Scottish Law and Innovation Network

Author dun_deagh Licence CC BY-SA 2.0 Source Wikipedia Scotland
















Shortly before the Scottish independence referendum, I wrote  What would an independent Scottish government do about Intellectual Property? on 10 Sept 2014 and More on Scotland and Intellectual Property on 13 Sept 2014.  As Scotland approaches elections in which the question of secession from the United Kingdom will again be an issue, it is now appropriate to reconsider what should be the intellectual property policy of a separate Scotland.

In 2014 the section on intellectual property in the Scottish government's white paper Scotland's Future consisting of 4 short paragraphs of which only the first was of any relevance.  I was not particularly impressed with it and I said so at the time.  Having said that, credit should be given to the Scottish government for at least publishing a white paper on independence because there was nothing like that on the UK's withdrawal from the EU in June 2016.   This time there is a Scottish Law and Innovation Network ("SCOTLIN") which will advance law and innovation research, teaching, practice, and policy in Scotland.

The network was launched by Prof Hector MacQueen on 31 March 2021 with a talk entitled “Law and Innovation in Scotland: some impressionistic thoughts”.  A recording has been made of his talk which is available here.  I listened to it earlier this morning.   Prof MacQueen  reminded his audience of the early days of personal computing - the first emails, the arrival of Lexis and Nexis and the first search engines and the early cases like Shetland Times Ltd. v Dr Jonathan Wills  [1997] EMLR 277, [1998] ITCLR 49, 1997 SCLR 160, 1997 SC 316, (1997) 16 Tr LR 158, [1996] ScotCS CSOH_6, 1997 GWD 1-5, 1997 SLT 669, [1998] Masons CLR 159, [1997-98] Info TLR 1, [1997] FSR 604, [1998] Masons CLR Rep 117. On the one occasion that I met Prof MacQueen which was at a lunch given by the Stair Society (the equivalent of the Selden Society in England), I learned that he was as well known in Scotland for his scholarship in Scottish legal history as he is in the rest of the UK for his knowledge of intellectual property law.  In his talk, he was able to set the development of IP law in its historical context.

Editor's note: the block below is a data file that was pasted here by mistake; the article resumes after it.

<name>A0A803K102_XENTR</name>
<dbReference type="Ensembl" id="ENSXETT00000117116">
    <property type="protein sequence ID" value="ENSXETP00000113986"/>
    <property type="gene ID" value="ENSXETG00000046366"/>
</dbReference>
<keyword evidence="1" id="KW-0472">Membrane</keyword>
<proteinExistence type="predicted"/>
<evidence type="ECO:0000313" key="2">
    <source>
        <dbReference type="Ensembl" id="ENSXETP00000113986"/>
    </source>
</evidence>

SCOTLIN's membership includes representatives of all the Scottish universities (including mine even though we lost our law school in 1967 when Queen's College became a separate university) as well as a Scottish silk and two solicitors.  According to CREATE membership is open to any Scotland-based expert in law and innovation.  The next talk will be given by Thorsten Lauterbach of Robert Gordon University on 29 April 2021.  It is entitled "What's my share?' - Are the stars aligning for non-dominant joint authors after Martin v Kogan?" and will no doubt discuss the decisions of the Court of Appeal and Mr Justice Meade in Martin and another v Kogan [2019] EWCA Civ 1645) and Martin and another v Kogan [2021] EWHC 24 (Ch) (11 Jan 2021).   There will also be an annual conference the first of which will take place in Stirling in 2022 and the second in Aberdeen in 2023.

These and other activities have been made possible by a grant from the Royal Society of Edinburgh.   

Anyone wishing to discuss this article may call me on 020 7404 5252 during office hours or send me a message through my contact page.

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